A Year in the Life of Headguruteacher

headguruteacher is one year old.
headguruteacher is one year old.

A whole year has now passed since I set up this headguruteacher blog.  And what a year it has been!  The whole world of twitter and blogging has turned out to be far more rewarding, both professionally and personally, than I ever imagined.

Blog stats....on the day it reached 150, 000.
Blog stats….on the day it reached 150, 000.

I am amazed that, just in time for this first anniversary, the blog has had 150,000 hits and I’ve gained 6000 followers on twitter.  This is far, far, beyond my wildest expectations. The twitter-blog universe has had a significant influence on my thinking about education, has provided numerous professional opportunities and has brought me into contact with lots of great people. It has also allowed me to believe that I can actually write…..something that has taken me by surprise to no small degree.  100 blogs posts later, I’m still working on it and there is still so much more to say!  The democratic, self-publishing, self-editing freedom of blogging is so liberating… it is wonderful not to ever worry about seeking the approval of a newspaper or magazine editor with their own agenda; something I have never managed to do.

Here is a list of my top-rated posts:

The headguruteacher Top 20
The headguruteacher Top 20

This shows the range of issues that have caught people’s attention: marking, behaviour, homework, various pedagogical ideas and a few leadership issues: accountability, evaluating teacher quality and, one of my personal favourites – Rainforest Thinking.  It’s no surprise to me that my two top-rated posts are reports on great ideas from other people: Closing the Gap marking from Saffron Walden High School and Bill Rogers’ behaviour strategies.  Generally, ideas for posts arrive more or less randomly, although I did make an attempt to put a sequence together with the Great Lessons Series:

The 10 Post Great Lessons Series
The 10 Post Great Lessons Series

The list  of countries is quite remarkable… now over 140.  Some arise from random internet searches but, nonetheless, it is quite a thrill to know that people from around the world can and do engage with some of the ideas.

Screen shot 2013-05-10 at 06.32.28
Hits from 140 countries

It is an interesting period for our education system and I am grateful to all the people who have followed the blog and made comments.  It is the dialogue and discussion that make blogging so compelling.  I doubt I will sustain the output or the hit-rate but you never know…….

I would like now to register my gratitude to a few people who have helped me along the way, taking things in chronological order.

To begin with, I want to thank all the students and teachers at KEGS. I make endless references to the amazing things that they do and, without them, I wouldn’t have much material! I’m especially grateful to the students in my physics classes who tolerate being photographed and posted on twitter on a regular basis…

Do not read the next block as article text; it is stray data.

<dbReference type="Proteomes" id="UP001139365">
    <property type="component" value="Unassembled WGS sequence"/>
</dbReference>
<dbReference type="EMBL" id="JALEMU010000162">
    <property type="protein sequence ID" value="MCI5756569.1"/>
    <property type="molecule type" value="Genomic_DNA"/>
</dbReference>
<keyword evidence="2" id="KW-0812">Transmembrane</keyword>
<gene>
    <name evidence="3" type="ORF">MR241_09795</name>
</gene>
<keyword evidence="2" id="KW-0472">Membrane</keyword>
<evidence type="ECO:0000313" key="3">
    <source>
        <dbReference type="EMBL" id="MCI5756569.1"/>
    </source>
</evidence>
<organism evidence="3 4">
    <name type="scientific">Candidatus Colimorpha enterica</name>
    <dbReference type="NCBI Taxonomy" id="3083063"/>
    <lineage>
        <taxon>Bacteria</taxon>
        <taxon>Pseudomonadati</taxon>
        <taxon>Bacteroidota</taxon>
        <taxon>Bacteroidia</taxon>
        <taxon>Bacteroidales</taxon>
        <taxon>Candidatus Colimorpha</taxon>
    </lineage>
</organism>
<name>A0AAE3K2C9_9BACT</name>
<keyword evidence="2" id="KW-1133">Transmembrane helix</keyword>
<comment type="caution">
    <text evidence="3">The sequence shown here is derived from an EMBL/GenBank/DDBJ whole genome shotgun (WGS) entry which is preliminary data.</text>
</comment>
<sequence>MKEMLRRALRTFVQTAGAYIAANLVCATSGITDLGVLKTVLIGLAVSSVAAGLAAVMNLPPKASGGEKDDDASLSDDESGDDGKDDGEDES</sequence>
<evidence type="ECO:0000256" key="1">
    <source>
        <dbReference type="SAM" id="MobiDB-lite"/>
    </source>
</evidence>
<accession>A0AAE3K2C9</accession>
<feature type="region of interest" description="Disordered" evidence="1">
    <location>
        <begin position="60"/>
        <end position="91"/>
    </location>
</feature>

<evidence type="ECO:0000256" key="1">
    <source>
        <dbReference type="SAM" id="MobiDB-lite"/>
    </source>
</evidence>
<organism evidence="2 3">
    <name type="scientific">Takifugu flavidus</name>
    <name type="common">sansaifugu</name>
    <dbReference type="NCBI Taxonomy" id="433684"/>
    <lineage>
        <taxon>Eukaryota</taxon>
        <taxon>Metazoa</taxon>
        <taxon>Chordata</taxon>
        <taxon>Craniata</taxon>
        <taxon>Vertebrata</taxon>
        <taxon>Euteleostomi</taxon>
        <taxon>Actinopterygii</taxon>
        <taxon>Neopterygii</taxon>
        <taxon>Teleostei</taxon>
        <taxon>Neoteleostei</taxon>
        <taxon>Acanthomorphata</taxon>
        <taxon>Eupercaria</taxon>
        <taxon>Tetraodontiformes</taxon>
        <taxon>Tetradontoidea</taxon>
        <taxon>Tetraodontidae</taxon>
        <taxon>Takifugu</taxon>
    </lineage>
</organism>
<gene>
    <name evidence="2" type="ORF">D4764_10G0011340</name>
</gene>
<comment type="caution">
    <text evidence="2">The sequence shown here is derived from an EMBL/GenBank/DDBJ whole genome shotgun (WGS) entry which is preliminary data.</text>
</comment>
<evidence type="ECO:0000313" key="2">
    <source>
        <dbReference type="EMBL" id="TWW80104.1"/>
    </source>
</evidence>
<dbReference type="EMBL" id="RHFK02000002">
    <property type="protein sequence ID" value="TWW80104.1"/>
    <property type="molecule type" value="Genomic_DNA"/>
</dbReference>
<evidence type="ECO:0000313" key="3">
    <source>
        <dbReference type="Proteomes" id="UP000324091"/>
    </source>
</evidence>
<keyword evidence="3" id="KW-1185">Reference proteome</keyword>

Then, Alan November, @globalearner.  In May 2012, he ran a conference for Heads and others in Essex. He showed how powerful twitter and blogging could be, explained how a deck could help to organise tweets and how anyone could connect to anyone, regardless of status…  I was sold.  He also told us about David Mitchell @deputymitchell and his inspiring work with blogging at Heathfield Community Primary School in Bolton leading to superb class blogs like this one.

I had already been using twitter for my school @KEGS_Chelmsford.  This is a one-way information feed that I use to report news to parents and interested parties.  However, in June 2011 I set up my own trial twitter account playing with the Indonesian phrase ‘saya guru’ (meaning I am a teacher) as a twitter ‘handle’.. to form headguruteacher.  After just one week of hearing what Prof Brian Cox had for breakfast, I gave it up as a stream of trivia.  Fortunately Alan November encouraged me to resurrect it.. and things went from there.   Here are the other people I want to thank:

@VicGoddard: Fellow attendee at Alan November.. but already a twitter big-shot following Educating Essex. He sent me a tweet saying ‘I’m your 50th follower’…. I was chuffed to bits. He’s a legend….

@vicgoddard on a visit to@KEGS_Chelmsford
@vicgoddard on a visit to@KEGS_Chelmsford

@LearningSpy: David Didau’s  ‘year in the life of an English teacher’ blog was an inspiration, leading me to explore his back-catalogue. Wow!  He was the first blogger I encountered that modeled genuine intellectual rigour with a bit of no-nonsense tell-it-how-it-is challenge.

@RealGeoffBarton: Re-tweeted one my early posts, taking me over 3000 hits. I was so grateful. Geoff subsequently led the extraordinary GCSE fiasco challenge with great vigour and continues to be inspirational.

In July David Weston @Informed_Edu came to visit my school just at the start of his big leap as head of the Teacher Development Trust… and he’s continued to be one of the most sane and knowledgable people out there.